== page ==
Adoption of R-410a has its own challenges because of its high operating pressure, which is 1.5 times that of R-22, and higher deration in the ambient Indian climate. “R-410a, as a refrigerant, is extremely sensitive towards moisture. Therefore, one has to be careful when you are repairing or charging refrigerant in system based on R-410a,” Amit Maheshwari, director, marketing and strategy, Carrier India, said.

This means that apart from re-designing products, thicker material has to be used, resulting in higher costs. Further, due to high operating pressure, there are several service challenges. “This makes it necessary to have a lot of skill set development on the field side,” Maheshwari added.

There is a mix of several MNCs as well as native companies operating in the Indian market. The latter have to develop technology themselves, which is expensive as well as time-consuming. Indian companies across the supply chain and R&D infrastructure, have to make this investment.

The alternative for R-141b used in foaming is Cyclopantane. This is a natural refrigerant and is flammable by nature. Manufacturing infrastructure has to be changed for this purpose of phase-out, which requires huge investments. Funds have been allotted since Indian manufacturers are eligible for it.

As the issue of ozone depletion is being addressed, there is an increasing recognition of the intensity and impact of global warming. International bodies are generating awareness refrigerants with low ODP and low GWP. However, all of them are flammable and explosive in nature. The present challenge is on how to address the safety requirement in manufacturing and servicing of the equipment when natural refrigerants are used.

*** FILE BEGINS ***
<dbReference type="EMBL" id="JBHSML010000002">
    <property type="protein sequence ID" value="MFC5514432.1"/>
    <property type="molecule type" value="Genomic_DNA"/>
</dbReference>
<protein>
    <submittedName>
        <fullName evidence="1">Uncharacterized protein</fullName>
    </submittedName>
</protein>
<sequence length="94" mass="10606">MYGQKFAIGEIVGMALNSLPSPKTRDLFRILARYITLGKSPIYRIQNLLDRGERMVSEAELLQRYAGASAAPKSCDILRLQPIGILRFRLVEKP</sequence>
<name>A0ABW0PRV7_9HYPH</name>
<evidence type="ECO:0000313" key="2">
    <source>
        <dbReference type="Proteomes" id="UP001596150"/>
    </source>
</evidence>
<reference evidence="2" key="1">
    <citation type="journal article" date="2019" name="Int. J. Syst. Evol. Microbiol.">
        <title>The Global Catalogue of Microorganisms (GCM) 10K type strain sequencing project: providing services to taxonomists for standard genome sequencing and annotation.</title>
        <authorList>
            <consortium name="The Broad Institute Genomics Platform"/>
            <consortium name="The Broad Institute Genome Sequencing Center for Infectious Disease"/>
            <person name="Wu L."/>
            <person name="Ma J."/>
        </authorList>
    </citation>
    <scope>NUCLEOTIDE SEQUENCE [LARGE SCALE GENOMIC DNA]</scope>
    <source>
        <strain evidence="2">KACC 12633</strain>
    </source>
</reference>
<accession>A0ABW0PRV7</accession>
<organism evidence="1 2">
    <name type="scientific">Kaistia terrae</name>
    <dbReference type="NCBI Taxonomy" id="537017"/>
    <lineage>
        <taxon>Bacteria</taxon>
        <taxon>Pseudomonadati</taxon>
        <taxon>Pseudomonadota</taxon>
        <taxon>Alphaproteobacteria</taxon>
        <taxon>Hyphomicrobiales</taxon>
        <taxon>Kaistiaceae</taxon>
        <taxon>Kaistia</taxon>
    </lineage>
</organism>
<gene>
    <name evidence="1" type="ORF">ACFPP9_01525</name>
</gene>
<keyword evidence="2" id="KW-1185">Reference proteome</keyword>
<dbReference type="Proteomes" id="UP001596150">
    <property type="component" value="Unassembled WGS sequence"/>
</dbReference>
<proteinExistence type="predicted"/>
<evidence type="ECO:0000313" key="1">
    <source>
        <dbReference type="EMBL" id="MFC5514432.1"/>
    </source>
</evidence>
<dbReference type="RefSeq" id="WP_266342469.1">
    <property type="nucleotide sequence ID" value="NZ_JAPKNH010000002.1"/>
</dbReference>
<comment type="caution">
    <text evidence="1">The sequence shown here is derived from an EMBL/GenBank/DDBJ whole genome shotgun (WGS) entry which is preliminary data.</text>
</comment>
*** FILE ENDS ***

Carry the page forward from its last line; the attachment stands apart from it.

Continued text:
The Refrigeration and Airconditioning Manufacturers’ Association (RAMA) highlights several challenges for the industry. In 2007, the accelerated phase-out schedule was agreed upon, based on the assumption that HFCs would be readily available as feasible substitutes. However, the present proposal for HFC phase-down challenges the core assumption behind accelerated HCFC-22 phase-out. There’s also lack of clarity on the use and availability of other (non-HFC) substitutes. Although promised under the Montreal Protocol, there has been no transfer of technology in the production sector.

Compensation for phase-out is not in accordance with the economic and technical assessments and does not take into consideration any incremental costs associated with the transformation. RAMA also highlights the issue of delay in receipt of compensation. “There are various sectors that consume HCFCs such as foam, refrigeration HVAC, and there is lack of clarity on how the phase-out will be implemented in various sectors,” Maheshwari said.

“Blue Star has already adopted R-134a refrigerant in its chillers, R-410a in its VRF systems and also developed the requisite technology for ducted systems and room air-conditioners. Technology for natural refrigerants is presently under evaluation in the company,” Bhambure said.

The progress has been satisfactory so far. HCFC production capacity for emissive use has been frozen since 2000. In fact, India is the only Article-5 country to do so. CFC production in the country was also phased-out ahead of schedule.

The government can ensure that there is a smooth transformation by listing out clear and transparent guidelines for funding mechanism based on detailed techno-economic assessments. The government and the international community must ensure that there is a robust and legally-binding mechanism for technology.


HVAC growth overview

  • HVAC industry is growing in terms of volume and quality with the use of latest and innovative technology.
  • The Asia-Pacific region will outpace the world average, led by China and India.
  • The southern region of India is growing at a rate of 35-40% per annum and the HVAC industry is slated to grow at the same pace for the next decade.

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May 2020